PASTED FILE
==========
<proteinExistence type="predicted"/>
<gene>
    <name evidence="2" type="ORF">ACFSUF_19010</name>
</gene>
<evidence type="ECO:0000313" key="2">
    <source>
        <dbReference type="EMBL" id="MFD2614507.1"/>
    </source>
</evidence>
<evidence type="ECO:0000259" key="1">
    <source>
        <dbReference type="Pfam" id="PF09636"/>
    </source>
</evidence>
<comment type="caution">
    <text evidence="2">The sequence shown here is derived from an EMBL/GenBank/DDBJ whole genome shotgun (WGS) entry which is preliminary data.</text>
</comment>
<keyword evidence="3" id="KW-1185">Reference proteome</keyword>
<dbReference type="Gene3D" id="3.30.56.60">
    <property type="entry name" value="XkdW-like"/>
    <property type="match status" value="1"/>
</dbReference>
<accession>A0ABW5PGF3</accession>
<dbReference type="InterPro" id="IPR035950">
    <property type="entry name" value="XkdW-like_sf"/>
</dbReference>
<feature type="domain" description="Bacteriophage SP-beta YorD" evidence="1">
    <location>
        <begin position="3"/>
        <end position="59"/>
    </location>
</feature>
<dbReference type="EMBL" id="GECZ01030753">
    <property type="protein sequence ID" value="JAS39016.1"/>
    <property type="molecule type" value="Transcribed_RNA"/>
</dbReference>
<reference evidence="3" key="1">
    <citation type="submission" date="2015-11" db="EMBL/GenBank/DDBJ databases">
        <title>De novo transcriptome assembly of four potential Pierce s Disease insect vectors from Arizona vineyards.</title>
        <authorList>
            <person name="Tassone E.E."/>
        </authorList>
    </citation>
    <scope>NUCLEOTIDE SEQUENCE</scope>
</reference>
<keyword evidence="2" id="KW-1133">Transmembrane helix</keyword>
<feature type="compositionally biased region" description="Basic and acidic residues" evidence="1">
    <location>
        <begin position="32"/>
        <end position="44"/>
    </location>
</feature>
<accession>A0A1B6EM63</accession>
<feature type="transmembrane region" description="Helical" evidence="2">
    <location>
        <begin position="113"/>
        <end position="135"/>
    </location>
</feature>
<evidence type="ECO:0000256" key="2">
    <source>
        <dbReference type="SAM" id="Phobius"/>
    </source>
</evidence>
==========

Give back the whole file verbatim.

<proteinExistence type="predicted"/>
<gene>
    <name evidence="2" type="ORF">ACFSUF_19010</name>
</gene>
<evidence type="ECO:0000313" key="2">
    <source>
        <dbReference type="EMBL" id="MFD2614507.1"/>
    </source>
</evidence>
<evidence type="ECO:0000259" key="1">
    <source>
        <dbReference type="Pfam" id="PF09636"/>
    </source>
</evidence>
<comment type="caution">
    <text evidence="2">The sequence shown here is derived from an EMBL/GenBank/DDBJ whole genome shotgun (WGS) entry which is preliminary data.</text>
</comment>
<keyword evidence="3" id="KW-1185">Reference proteome</keyword>
<dbReference type="Gene3D" id="3.30.56.60">
    <property type="entry name" value="XkdW-like"/>
    <property type="match status" value="1"/>
</dbReference>
<accession>A0ABW5PGF3</accession>
<dbReference type="InterPro" id="IPR035950">
    <property type="entry name" value="XkdW-like_sf"/>
</dbReference>
<feature type="domain" description="Bacteriophage SP-beta YorD" evidence="1">
    <location>
        <begin position="3"/>
        <end position="59"/>
    </location>
</feature>
<dbReference type="EMBL" id="GECZ01030753">
    <property type="protein sequence ID" value="JAS39016.1"/>
    <property type="molecule type" value="Transcribed_RNA"/>
</dbReference>
<reference evidence="3" key="1">
    <citation type="submission" date="2015-11" db="EMBL/GenBank/DDBJ databases">
        <title>De novo transcriptome assembly of four potential Pierce s Disease insect vectors from Arizona vineyards.</title>
        <authorList>
            <person name="Tassone E.E."/>
        </authorList>
    </citation>
    <scope>NUCLEOTIDE SEQUENCE</scope>
</reference>
<keyword evidence="2" id="KW-1133">Transmembrane helix</keyword>
<feature type="compositionally biased region" description="Basic and acidic residues" evidence="1">
    <location>
        <begin position="32"/>
        <end position="44"/>
    </location>
</feature>
<accession>A0A1B6EM63</accession>
<feature type="transmembrane region" description="Helical" evidence="2">
    <location>
        <begin position="113"/>
        <end position="135"/>
    </location>
</feature>
<evidence type="ECO:0000256" key="2">
    <source>
        <dbReference type="SAM" id="Phobius"/>
    </source>
</evidence>